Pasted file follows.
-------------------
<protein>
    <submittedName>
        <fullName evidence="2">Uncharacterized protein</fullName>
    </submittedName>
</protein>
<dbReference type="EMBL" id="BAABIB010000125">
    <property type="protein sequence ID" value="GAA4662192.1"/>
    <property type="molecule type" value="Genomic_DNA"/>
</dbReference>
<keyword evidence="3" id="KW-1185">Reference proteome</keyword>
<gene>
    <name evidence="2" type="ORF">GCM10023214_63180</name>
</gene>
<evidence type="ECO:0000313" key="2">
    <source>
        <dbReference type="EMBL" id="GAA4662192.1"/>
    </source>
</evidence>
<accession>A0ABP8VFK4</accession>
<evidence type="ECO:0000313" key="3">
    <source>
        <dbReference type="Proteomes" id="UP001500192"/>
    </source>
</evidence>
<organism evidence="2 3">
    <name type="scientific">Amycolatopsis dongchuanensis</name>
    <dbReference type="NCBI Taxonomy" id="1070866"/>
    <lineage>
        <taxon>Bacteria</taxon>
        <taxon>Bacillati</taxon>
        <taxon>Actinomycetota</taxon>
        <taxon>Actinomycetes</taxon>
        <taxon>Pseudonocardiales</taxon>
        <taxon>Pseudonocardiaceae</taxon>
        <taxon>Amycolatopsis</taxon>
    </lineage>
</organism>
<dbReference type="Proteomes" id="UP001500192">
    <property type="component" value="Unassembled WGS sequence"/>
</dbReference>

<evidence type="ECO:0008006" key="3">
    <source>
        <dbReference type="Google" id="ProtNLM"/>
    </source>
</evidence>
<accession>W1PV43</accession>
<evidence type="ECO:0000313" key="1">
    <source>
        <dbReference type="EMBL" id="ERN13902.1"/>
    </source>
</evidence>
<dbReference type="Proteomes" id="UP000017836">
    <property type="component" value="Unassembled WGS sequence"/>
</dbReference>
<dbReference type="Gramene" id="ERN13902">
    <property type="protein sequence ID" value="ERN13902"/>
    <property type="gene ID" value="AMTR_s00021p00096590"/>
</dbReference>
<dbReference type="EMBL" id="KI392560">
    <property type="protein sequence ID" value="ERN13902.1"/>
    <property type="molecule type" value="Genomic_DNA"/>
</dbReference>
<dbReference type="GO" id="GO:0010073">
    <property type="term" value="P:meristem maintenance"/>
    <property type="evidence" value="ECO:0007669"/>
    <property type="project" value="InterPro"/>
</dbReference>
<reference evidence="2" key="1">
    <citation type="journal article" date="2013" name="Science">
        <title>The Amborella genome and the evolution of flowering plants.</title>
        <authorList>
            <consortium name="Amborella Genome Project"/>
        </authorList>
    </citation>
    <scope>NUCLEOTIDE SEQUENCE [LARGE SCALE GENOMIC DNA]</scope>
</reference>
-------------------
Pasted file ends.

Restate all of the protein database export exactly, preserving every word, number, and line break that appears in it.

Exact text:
<protein>
    <submittedName>
        <fullName evidence="2">Uncharacterized protein</fullName>
    </submittedName>
</protein>
<dbReference type="EMBL" id="BAABIB010000125">
    <property type="protein sequence ID" value="GAA4662192.1"/>
    <property type="molecule type" value="Genomic_DNA"/>
</dbReference>
<keyword evidence="3" id="KW-1185">Reference proteome</keyword>
<gene>
    <name evidence="2" type="ORF">GCM10023214_63180</name>
</gene>
<evidence type="ECO:0000313" key="2">
    <source>
        <dbReference type="EMBL" id="GAA4662192.1"/>
    </source>
</evidence>
<accession>A0ABP8VFK4</accession>
<evidence type="ECO:0000313" key="3">
    <source>
        <dbReference type="Proteomes" id="UP001500192"/>
    </source>
</evidence>
<organism evidence="2 3">
    <name type="scientific">Amycolatopsis dongchuanensis</name>
    <dbReference type="NCBI Taxonomy" id="1070866"/>
    <lineage>
        <taxon>Bacteria</taxon>
        <taxon>Bacillati</taxon>
        <taxon>Actinomycetota</taxon>
        <taxon>Actinomycetes</taxon>
        <taxon>Pseudonocardiales</taxon>
        <taxon>Pseudonocardiaceae</taxon>
        <taxon>Amycolatopsis</taxon>
    </lineage>
</organism>
<dbReference type="Proteomes" id="UP001500192">
    <property type="component" value="Unassembled WGS sequence"/>
</dbReference>

<evidence type="ECO:0008006" key="3">
    <source>
        <dbReference type="Google" id="ProtNLM"/>
    </source>
</evidence>
<accession>W1PV43</accession>
<evidence type="ECO:0000313" key="1">
    <source>
        <dbReference type="EMBL" id="ERN13902.1"/>
    </source>
</evidence>
<dbReference type="Proteomes" id="UP000017836">
    <property type="component" value="Unassembled WGS sequence"/>
</dbReference>
<dbReference type="Gramene" id="ERN13902">
    <property type="protein sequence ID" value="ERN13902"/>
    <property type="gene ID" value="AMTR_s00021p00096590"/>
</dbReference>
<dbReference type="EMBL" id="KI392560">
    <property type="protein sequence ID" value="ERN13902.1"/>
    <property type="molecule type" value="Genomic_DNA"/>
</dbReference>
<dbReference type="GO" id="GO:0010073">
    <property type="term" value="P:meristem maintenance"/>
    <property type="evidence" value="ECO:0007669"/>
    <property type="project" value="InterPro"/>
</dbReference>
<reference evidence="2" key="1">
    <citation type="journal article" date="2013" name="Science">
        <title>The Amborella genome and the evolution of flowering plants.</title>
        <authorList>
            <consortium name="Amborella Genome Project"/>
        </authorList>
    </citation>
    <scope>NUCLEOTIDE SEQUENCE [LARGE SCALE GENOMIC DNA]</scope>
</reference>